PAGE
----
After Wilson‘s Kareem McDonald finished playing in a 30-14 win over Anacostia last Friday, the 6-foot-3, 210-pound defensive end was feeling heavy, and sick. He didn’t feel like himself during the game, either, and after waking up the next morning he knew something was wrong.
So on Saturday morning, he made a visit to Children’s National Medical Center, where he found out he was suffering from Nephrotic Syndrome, a kidney condition he has had since he was a young child, he said. McDonald had gained nearly 20 pounds over the weekend, most of that weight accumulating from swelling in his back.
“I’ve never felt like this. I feel pretty bad,” McDonald said. “I’m really scared. I’ve been thinking about it a lot.”
He’s made periodic visits to the hospital this week, he said, and will likely miss the next three weeks of the football season, including this weekend’s game against Surrattsville. The setback comes at a time when McDonald was playing well. He was a menace during many of the Tigers defensive plays in the win over the Indians, posting three tackles and one sack. He set high expectations for himself back in August, confident that he could become the best defensive player in the city and that his team could earn a berth in the Turkey Bowl just one year after being disqualified from the annual city title game for using an ineligible player.
McDonald said he expects to be back for the Tigers’ game against Dunbar on Oct. 4, which begins the toughest three-game stretch of the regular season, with dates against Ballou and H.D. Woodson in the subsequent weeks. McDonald, who said he is taking this week off from school to rest, met with Wilson’s coaches Monday at the school, where he said he also picked up a number of recruiting letters – including from one Kentucky, Rutgers and Temple.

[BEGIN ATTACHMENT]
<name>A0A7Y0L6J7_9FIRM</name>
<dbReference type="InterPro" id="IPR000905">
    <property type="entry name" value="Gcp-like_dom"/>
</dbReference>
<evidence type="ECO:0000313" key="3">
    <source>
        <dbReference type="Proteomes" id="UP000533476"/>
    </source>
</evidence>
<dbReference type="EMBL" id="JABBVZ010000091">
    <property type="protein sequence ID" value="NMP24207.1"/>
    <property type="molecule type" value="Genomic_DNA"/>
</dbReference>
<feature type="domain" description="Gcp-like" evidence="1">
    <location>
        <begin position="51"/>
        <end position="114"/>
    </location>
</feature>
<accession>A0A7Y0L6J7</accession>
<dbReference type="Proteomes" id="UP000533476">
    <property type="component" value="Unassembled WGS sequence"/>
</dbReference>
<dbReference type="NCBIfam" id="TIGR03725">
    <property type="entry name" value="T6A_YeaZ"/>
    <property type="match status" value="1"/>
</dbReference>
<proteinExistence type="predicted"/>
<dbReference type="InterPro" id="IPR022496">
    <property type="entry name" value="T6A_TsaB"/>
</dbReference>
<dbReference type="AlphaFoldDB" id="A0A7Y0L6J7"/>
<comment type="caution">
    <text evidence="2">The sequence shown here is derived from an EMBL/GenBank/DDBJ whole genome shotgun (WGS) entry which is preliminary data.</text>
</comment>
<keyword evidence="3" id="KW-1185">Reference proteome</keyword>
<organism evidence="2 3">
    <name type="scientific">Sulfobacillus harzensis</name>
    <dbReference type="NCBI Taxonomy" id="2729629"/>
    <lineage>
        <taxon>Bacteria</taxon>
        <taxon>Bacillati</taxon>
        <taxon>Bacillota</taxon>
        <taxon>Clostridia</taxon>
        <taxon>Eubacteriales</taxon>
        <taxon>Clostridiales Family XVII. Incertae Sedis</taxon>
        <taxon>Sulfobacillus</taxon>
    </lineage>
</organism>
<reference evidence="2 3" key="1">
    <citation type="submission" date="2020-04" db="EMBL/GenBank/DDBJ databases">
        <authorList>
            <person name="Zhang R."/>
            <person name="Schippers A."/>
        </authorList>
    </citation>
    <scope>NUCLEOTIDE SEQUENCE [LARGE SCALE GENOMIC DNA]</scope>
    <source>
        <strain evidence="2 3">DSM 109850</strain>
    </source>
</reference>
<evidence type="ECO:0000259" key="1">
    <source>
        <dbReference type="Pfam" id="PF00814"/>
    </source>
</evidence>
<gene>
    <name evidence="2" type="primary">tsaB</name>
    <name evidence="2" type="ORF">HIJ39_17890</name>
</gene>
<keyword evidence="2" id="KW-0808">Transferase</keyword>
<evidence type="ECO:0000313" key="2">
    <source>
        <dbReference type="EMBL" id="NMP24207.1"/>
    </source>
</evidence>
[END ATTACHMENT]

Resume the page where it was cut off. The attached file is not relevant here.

He is still one of the city’s most promising college football prospects, regardless of his kidney condition. He has garnered major interest from the top schools in the country, including Alabama. And if there is something positive to take away from this week, it’s two points for McDonald: he’s still just a junior, and he expects to be ready for the final six weeks of the regular season.
He said his weight is around 227 pounds at the moment, and that he is taking medication for the swelling. One of the fears, at least medically, is that he will ingest too much fluid when he is on the playing field — but in terms of the condition threatening his football career, McDonald seems at peace with the prospect of returning to the field.
“This is my first high school injury…I was planning on having a big season, now I got to sit out three or four weeks,” McDonald said. “I think I’m going to be all right. I’m going to come back stronger.”
The numbers of goals scored by St. Stephen’s/St. Agnes forward Graham Guidry in Wednesday’s 4-2 win over Bishop Ireton. Guidry has now scored five goals with four assists on the year, and the Saints (4-0-2) remain unbeaten.
— Danielle Fernandez and Jenna Kaufmann each scored goals to lift Damascus 2-0 over Walter Johnson in Montgomery County girls soccer action Wednesday.
–DeMatha wide receiver Chris Jones announced his commitment to Wisconsin on Wednesday, becoming the second Stags’ player to pledge to the Badgers in the past four months.
–Born deaf, Poolesville boys’ soccer coach Christos Nicholas has pushed through his disability and developed unique communication methods to lead his team.
–Paul VI volleyball entered the season believing they were the best team in the WCAC. So far, they’re living up to that declaration. That story plus the latest volleyball Top 10 is here.
–After a concussion sidelined her for more than a year, Mikaela Berst is back on the field for Lake Braddock this fall. The story, plus a new field hockey Top 10 is here.
— A D.C. Council measure would require public schools to report sports funding, equipment and participation levels as the focus on the disparity between boys’ and girls’ sports in the District intensifies.
PHOTOS OF THE NIGHT